Within the macular membrane is the striola, a specialized central region that has a snowdrift-like appearance. In the striola, the otoconia are very small (about 1 m) and the thickness of the otolithic membranes is either reduced, as in the utricular macula, or increased, as in the saccular macula. It has a higher concentration of type 1 hair cells

Structure of the otolith organs. A, Sacculus. B, Utriculus. C, Composition of otoconial membrane of the sacculus in a section taken at the level shown in A

Semicircular canal
They are in three in no. lying postero-superior to the vestibule and are at right angles to each other
One horizontal SCC, also c/as lateral canal Two vertical SCC, superior or posterior canal

They are oriented at right angles to each other and are situated so that the superior and posterior canals are at 45 angles to the sagittal plane, and the horizontal canal is 30 to the axial plane
Horizontal (LC, lateral) canal is tilted 30 degrees upward from horizontal plane at its anterior end Vertical canals (AC and PC) are oriented at roughly 45 degrees from midsagittal plane

Superior semicircular canal

15 to 20 mm. in length vertical in direction placed transversely to the long axis of the petrous portion of the temporal bone.

Posterior semicircular canal

vertical it is the longest of the three, measuring from 18 to 22 mm Parallel to the the long axis of the petrous portion of the temporal bone

Lateral or horizontal canal

is the shortest of the three(12 to 15 mm) Arch is directed horizontally backward and laterally
Position of the right bony labyrinth of the ear in the skull, viewed from above. The temporal bone is considered transparent and the labyrinth drawn in from a corrosion preparation.

A surgical landmark in endolymphatic sac surgery, is derived by extending the plane of the lateral semi circular canal so that it bisects the posterior semicircular canal and contacts the posterior fossa dura the endolymphatic sac lies inferior to this line.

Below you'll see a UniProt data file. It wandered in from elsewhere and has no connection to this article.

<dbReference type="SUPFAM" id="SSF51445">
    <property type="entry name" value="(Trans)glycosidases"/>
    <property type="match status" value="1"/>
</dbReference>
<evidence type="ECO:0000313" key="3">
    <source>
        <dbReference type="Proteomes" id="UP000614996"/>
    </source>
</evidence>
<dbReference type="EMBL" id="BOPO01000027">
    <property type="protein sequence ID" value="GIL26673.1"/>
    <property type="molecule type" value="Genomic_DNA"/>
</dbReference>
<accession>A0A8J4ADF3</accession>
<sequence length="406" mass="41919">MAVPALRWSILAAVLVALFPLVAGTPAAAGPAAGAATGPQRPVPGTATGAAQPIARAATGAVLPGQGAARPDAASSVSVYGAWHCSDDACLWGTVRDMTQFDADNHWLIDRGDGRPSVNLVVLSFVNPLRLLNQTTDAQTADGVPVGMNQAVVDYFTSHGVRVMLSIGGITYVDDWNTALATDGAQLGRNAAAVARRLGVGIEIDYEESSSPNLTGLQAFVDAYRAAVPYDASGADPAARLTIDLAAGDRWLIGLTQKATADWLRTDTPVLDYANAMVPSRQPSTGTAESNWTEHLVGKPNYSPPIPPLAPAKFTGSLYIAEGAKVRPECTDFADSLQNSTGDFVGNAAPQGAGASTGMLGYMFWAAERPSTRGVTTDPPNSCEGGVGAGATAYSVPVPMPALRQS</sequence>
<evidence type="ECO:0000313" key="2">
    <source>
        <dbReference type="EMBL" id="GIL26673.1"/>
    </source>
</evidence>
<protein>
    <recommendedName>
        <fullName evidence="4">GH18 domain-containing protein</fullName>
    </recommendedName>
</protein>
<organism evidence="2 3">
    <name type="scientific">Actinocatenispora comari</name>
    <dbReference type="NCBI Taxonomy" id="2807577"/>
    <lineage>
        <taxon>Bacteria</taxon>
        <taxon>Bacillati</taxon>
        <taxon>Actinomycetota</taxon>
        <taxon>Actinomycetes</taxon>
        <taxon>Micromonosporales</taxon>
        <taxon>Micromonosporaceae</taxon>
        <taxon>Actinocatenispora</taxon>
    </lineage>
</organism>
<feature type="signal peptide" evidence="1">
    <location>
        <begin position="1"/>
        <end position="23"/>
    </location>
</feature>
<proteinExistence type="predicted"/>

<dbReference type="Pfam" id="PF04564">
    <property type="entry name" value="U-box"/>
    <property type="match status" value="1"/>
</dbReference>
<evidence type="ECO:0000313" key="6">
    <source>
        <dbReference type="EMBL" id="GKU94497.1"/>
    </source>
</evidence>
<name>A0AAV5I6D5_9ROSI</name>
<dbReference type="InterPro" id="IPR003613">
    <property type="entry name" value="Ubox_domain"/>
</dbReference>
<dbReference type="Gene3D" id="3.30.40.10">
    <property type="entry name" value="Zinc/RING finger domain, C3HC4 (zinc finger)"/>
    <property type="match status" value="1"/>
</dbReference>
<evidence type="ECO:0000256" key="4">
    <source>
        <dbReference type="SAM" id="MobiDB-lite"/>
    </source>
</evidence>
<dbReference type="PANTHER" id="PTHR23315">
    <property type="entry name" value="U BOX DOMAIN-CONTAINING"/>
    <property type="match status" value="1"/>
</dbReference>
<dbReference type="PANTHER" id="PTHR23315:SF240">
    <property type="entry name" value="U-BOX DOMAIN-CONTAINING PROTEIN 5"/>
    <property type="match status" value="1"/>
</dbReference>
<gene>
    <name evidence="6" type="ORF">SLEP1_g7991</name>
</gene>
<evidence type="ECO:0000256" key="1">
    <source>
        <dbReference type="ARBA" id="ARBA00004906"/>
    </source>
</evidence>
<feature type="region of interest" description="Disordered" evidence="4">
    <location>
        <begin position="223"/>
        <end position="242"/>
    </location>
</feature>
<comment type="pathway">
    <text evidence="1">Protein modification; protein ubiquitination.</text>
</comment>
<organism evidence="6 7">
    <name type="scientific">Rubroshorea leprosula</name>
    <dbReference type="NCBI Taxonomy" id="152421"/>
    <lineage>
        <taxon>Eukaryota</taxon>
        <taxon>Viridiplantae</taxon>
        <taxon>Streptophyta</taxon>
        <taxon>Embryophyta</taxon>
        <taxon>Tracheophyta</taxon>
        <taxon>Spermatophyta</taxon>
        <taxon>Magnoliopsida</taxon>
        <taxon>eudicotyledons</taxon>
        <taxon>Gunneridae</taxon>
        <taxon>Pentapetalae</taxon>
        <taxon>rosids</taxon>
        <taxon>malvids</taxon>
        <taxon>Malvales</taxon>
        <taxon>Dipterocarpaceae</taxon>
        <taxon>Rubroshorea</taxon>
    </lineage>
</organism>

Each canal forms two thirds of a circle with a diameter of about 6.5 mm and a luminal cross-sectional diameter of 0.4 mm  Each canal has an ampullated limb, measuring 2 mm in diameter (It contains a saddle-shaped ridge termed the crista ampullaris, on which lies the sensory epithelium) and a nonampullated limb, which is 1 mm in diameter.  The nonampullated limbs of the posterior and superior canals fuse to form the crus commune.  All the semicircular canals open into the utricle through 5 openings  The horizontal canal is paired with the contralateral horizontal canal; however, the superior canal is paired with the contralateral posterior canal and vice versa

Crista Ampullaris
Saddle shaped gelatinous mass located at the ampullated end of each SCC Consists of a crest of sensory epithelium supported on a mound of connective tissue, lying at right angles to the longitudinal axis of the canal Its sensory epithelium has special cells c/as the HAIR CELLS (the sensory cells of vestibular system) A bulbous, wedge-shaped, gelatinous mass called the cupula surmounts the crista. The cupula extends from the surface of the cristae to the roof and lateral walls of the membranous labyrinth, forming a fluid-tight partition.

Distinct subcupular space in the region of the cupula overlying the apex of the center of the crista This subcupular space is believed to provide space for freedom of movement and more sensitive responses to endolymph flow for the stereocilia on the hair cells in the central zone. The specific gravity of the cupula is approximately 1.0, which is about the same as that of the endolymph. This matching of the specific gravity of the cupula and the endolymph is necessary to prevent the cupula from floating upward in certain head positions and causing an enduring nystagmus. Disruption of this match in specific gravity is likely the cause of postalcoholic nystagmus.

Cellular Morphology Of The Vestibular Sensory Epithelium

Sensory epithelium is made up of:
Supporting cells Hair cells Afferent nerve fibers and their synaptic terminals Efferent nerve fibers and their synaptic boutons.

1) Supporting cells